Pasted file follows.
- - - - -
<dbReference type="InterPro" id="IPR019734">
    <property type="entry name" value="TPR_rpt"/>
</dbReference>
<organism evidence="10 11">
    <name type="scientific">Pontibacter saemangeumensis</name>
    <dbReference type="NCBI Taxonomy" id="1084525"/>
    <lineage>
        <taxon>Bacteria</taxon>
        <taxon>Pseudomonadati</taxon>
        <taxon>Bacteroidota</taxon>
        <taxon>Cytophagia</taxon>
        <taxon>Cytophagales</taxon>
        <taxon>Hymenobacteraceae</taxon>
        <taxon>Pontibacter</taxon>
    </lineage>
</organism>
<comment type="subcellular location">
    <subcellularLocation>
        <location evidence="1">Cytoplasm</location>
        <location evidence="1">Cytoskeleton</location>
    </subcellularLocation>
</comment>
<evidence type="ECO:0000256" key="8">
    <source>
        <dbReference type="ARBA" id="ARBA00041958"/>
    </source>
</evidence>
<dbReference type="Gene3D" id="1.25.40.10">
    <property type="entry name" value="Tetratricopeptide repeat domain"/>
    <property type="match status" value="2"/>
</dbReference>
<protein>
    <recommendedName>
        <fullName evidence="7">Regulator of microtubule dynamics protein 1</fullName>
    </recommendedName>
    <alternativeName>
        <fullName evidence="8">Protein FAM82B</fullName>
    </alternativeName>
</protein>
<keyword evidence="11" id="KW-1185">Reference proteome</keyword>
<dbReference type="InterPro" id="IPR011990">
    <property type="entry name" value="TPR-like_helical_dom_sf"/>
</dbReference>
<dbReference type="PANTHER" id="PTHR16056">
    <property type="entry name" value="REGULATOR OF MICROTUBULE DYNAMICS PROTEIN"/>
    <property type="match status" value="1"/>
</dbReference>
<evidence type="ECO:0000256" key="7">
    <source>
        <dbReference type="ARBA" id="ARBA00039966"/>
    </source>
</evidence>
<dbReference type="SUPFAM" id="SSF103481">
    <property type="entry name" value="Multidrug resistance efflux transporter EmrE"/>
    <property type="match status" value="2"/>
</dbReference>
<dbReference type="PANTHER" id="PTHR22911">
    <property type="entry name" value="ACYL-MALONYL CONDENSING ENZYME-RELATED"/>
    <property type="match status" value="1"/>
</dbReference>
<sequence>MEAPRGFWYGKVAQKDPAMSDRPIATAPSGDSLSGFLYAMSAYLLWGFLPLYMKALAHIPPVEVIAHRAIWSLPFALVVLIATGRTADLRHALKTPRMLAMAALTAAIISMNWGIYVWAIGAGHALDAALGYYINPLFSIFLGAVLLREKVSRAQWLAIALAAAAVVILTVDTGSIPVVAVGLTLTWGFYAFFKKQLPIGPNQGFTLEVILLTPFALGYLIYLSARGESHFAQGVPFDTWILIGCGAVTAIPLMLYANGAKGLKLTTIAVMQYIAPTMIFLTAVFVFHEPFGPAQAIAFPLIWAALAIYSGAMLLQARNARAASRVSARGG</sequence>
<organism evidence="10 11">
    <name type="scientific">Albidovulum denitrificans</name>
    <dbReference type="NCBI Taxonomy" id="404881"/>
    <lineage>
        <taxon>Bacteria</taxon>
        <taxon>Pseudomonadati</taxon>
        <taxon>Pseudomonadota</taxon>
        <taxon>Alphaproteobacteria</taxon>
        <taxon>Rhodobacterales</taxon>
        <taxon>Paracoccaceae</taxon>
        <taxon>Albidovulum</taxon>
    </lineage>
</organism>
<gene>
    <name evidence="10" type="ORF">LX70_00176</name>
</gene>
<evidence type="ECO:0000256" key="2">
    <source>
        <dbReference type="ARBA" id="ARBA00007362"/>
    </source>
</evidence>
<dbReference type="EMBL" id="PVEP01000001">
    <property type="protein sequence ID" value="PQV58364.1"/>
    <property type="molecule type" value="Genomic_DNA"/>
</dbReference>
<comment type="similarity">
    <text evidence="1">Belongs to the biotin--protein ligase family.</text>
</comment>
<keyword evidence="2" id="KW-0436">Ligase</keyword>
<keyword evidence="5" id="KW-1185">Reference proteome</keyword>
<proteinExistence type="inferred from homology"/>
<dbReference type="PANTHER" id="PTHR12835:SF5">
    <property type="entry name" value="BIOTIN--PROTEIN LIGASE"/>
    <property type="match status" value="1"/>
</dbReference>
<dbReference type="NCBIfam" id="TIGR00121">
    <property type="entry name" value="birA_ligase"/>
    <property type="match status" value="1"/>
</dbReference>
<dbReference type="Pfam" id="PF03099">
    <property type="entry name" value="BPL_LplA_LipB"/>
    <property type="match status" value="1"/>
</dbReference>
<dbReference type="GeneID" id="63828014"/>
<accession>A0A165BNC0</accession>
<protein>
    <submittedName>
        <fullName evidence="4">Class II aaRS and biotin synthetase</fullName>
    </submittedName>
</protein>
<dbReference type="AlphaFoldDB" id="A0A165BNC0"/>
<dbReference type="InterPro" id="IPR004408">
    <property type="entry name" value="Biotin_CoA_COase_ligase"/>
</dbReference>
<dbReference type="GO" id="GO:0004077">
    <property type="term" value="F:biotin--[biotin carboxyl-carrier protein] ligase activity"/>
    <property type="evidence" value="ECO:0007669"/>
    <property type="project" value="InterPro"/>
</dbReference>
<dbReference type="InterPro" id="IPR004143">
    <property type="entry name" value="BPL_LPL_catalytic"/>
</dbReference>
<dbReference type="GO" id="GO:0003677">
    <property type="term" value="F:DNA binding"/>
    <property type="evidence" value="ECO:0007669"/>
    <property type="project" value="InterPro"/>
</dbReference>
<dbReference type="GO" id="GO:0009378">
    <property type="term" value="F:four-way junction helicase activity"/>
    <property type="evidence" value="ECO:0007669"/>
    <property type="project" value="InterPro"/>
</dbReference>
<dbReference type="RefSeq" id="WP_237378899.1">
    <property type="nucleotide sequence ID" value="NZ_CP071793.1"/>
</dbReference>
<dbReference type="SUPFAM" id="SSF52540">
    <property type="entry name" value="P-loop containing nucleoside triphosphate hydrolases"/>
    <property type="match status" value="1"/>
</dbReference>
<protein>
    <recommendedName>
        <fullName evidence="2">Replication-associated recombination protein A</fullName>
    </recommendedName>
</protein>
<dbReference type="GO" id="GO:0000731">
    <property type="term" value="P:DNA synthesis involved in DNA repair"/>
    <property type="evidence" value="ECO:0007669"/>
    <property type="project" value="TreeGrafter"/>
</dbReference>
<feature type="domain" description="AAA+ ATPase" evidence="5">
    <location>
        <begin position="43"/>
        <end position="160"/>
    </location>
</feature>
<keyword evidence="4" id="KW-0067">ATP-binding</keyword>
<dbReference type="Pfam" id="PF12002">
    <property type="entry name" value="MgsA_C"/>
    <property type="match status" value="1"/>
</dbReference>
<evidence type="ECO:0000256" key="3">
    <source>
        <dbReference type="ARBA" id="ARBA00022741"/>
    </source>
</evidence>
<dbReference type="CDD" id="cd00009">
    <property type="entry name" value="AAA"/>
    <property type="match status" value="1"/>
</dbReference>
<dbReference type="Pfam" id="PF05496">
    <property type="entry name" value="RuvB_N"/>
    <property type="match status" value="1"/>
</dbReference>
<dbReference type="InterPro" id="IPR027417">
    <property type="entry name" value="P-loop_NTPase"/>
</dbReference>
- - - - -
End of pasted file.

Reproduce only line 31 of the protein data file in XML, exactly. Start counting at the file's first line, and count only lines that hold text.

</dbReference>